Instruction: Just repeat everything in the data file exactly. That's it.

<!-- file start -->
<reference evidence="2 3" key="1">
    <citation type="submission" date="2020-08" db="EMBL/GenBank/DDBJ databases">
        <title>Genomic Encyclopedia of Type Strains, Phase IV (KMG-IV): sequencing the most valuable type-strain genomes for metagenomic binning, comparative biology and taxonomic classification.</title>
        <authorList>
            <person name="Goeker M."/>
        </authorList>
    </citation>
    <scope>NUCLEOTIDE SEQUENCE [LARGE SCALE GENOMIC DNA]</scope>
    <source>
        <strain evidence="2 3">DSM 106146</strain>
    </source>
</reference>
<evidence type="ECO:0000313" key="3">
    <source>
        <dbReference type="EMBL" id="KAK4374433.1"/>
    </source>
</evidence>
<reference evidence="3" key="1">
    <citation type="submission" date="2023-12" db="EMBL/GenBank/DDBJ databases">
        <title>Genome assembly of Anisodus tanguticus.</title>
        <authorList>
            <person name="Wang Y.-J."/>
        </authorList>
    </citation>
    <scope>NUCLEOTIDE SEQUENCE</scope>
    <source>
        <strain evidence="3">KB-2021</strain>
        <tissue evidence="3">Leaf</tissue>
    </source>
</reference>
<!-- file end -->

<reference evidence="2 3" key="1">
    <citation type="submission" date="2020-08" db="EMBL/GenBank/DDBJ databases">
        <title>Genomic Encyclopedia of Type Strains, Phase IV (KMG-IV): sequencing the most valuable type-strain genomes for metagenomic binning, comparative biology and taxonomic classification.</title>
        <authorList>
            <person name="Goeker M."/>
        </authorList>
    </citation>
    <scope>NUCLEOTIDE SEQUENCE [LARGE SCALE GENOMIC DNA]</scope>
    <source>
        <strain evidence="2 3">DSM 106146</strain>
    </source>
</reference>
<evidence type="ECO:0000313" key="3">
    <source>
        <dbReference type="EMBL" id="KAK4374433.1"/>
    </source>
</evidence>
<reference evidence="3" key="1">
    <citation type="submission" date="2023-12" db="EMBL/GenBank/DDBJ databases">
        <title>Genome assembly of Anisodus tanguticus.</title>
        <authorList>
            <person name="Wang Y.-J."/>
        </authorList>
    </citation>
    <scope>NUCLEOTIDE SEQUENCE</scope>
    <source>
        <strain evidence="3">KB-2021</strain>
        <tissue evidence="3">Leaf</tissue>
    </source>
</reference>